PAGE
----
Captain infected in budding ferry clusterTop News | Jane Cheung 11 Jan 2021
A ferry captain responsible for three routes, including Central to Lamma Island's Yung Shue Wan and Peng Chau, has been confirmed with Covid-19.
Three other sailors also tested preliminary positive, while more than 100 crewmen at Hong Kong and Kowloon Ferry must get tested.
Hong Kong yesterday recorded 31 new cases in 20 males and 11 females - ages seven to 80 - taking the tally to 9,243 infections, including 158 deaths.
Apart from three imported cases from Turkey, Germany and Brazil, all were local cases comprising nine from unknown sources and 19 linked to previous infections.
Head of Centre for Health Protection's communicable disease branch, Chuang Shuk-kwan, said one of the unknown-source patients was the 59-year-old ferry captain. He helms the Central-Peng Chau and Central-Yung Shue Wan routes and a worker shuttle ferry between Tsuen Wan and the construction site at Hong Kong International Airport's third runway.
"Four sailors including the captain work on a ferry at a time. Even when the ferry is docked, the workers stay on board to rest, eat and do repair work," she said.
Ferry passengers are not required to be tested but can if they want.
"The four infected sailors know one another and sometimes work on the same ferry, but it wasn't always [the case] ... we need to examine their roster to see how many staff will be sent to quarantine."
Chuang said the priority would be testing all sailors at the company to see if there are asymptomatic carriers.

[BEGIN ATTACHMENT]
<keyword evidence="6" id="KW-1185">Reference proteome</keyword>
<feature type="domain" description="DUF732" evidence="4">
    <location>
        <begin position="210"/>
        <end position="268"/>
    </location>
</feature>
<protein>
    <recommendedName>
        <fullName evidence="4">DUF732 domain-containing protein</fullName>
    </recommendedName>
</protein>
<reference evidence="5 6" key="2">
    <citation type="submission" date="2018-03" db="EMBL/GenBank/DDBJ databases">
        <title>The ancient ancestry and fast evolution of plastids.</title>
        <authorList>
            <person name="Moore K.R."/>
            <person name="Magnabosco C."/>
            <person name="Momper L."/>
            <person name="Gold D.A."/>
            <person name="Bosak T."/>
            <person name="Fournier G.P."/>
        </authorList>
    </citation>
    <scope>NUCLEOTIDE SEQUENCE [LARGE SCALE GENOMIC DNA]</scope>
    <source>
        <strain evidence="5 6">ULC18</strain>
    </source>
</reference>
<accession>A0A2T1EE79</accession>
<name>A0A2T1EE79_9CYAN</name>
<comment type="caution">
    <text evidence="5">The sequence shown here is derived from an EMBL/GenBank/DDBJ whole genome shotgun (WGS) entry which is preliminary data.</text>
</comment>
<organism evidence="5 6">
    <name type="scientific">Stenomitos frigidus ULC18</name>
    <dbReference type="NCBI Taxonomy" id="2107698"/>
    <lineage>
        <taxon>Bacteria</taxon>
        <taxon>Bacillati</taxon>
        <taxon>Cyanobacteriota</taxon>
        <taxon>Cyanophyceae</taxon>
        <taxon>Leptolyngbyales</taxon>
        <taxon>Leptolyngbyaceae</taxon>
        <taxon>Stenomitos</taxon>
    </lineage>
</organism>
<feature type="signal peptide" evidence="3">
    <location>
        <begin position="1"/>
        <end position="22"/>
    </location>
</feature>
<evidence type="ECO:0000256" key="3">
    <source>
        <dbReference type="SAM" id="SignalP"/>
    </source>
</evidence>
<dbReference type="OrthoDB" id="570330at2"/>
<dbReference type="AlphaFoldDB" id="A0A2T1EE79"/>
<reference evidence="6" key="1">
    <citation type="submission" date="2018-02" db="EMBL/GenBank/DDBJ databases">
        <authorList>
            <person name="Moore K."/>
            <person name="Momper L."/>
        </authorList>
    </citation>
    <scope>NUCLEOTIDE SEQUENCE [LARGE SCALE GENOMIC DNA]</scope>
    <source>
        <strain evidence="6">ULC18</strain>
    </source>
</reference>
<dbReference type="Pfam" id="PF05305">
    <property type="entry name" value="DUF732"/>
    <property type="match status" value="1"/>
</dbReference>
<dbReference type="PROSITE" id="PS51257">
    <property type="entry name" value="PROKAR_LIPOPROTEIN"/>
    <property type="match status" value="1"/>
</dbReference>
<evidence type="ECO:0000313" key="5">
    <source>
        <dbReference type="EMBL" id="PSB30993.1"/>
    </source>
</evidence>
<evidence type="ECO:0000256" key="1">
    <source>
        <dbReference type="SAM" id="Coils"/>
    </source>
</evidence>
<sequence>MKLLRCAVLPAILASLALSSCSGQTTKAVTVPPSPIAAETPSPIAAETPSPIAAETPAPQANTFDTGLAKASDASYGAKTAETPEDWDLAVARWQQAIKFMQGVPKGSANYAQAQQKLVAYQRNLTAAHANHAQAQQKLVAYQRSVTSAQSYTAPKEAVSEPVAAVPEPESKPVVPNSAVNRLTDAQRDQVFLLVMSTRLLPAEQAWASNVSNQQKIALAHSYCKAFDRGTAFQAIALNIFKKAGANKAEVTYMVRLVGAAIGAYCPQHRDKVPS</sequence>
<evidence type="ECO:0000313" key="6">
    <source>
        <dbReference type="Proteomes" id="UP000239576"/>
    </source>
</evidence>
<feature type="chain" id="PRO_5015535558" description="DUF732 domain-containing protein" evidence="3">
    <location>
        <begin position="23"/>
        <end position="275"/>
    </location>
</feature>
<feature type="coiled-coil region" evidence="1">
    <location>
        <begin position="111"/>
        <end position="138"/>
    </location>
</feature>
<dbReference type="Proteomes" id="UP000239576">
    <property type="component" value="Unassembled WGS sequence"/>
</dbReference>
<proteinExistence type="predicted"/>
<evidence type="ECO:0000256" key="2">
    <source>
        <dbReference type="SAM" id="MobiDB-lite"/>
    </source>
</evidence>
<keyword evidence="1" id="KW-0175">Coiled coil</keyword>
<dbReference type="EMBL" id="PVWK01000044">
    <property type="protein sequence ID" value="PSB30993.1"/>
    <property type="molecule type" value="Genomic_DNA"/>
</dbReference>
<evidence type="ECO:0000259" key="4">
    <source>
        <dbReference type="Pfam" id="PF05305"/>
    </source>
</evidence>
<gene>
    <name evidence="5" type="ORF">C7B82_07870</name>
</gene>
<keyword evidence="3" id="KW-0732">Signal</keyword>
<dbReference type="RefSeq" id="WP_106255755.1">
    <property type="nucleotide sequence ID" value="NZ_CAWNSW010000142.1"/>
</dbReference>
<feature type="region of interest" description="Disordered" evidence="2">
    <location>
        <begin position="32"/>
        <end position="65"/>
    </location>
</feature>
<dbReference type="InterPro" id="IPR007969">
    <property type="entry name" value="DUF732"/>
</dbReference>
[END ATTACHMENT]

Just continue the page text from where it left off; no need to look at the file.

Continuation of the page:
She also said the cluster at Central Kowloon Route construction site saw six more workers test positive, taking the cluster's total to seven.
Of the preliminary positive patients, one is a 46-year-old female carer at Yi Wo Yuen Aged Sanitorium Centre (Hung Hom), who worked night shifts on the second floor. It prompted authorities to send all 31 residents and 15 staff on the floor to a quarantine center.
"There were fewer staff working night shifts so she had to take care of all residents on that floor," Chuang said.
Meanwhile, Hong Kong Doctors Union president Henry Yeung Chiu-fat expects vaccinations to start after the Lunar New Year next month, adding that 1.3 million people can receive jabs at the government's inoculation centers in a month.
Yeung said community vaccination centers will be set up in 18 districts. And the government will provide venues and hardware and recruit medics to help with the vaccination, he added. Each center is expected to cater to 2,500 people every day.
Secretary for the Civil Service Patrick Nip Tak-kuen said each vaccination center will operate for at least six months, while outreach teams will be arranged to vaccinate people at elderly and disabled homes.
"Private hospitals and clinics can also join the vaccination program," Nip said, adding public hospitals and clinics will also be responsible for administering shots.
He said the government will pay administration fees for private doctors but they will be banned from charging recipients.
Nip said authorities will study the feasibility of relaxing quarantine and social distancing measures on those who have received vaccination.
"After taking the jabs, infection risks are lowered. If by a large extent, stringent measures may not be necessary ... But it does not mean the government is trying to lure people into taking part in mass [vaccination]," he said.
The Hospital Authority has agreed to make ex-gratia payments to medical staff infected with Covid-19 during work. "We will provide necessary assistance to our colleagues, including financial help," the authority's chief manager for clinical effectiveness and technology management, Linda Yu Wai-ling, said.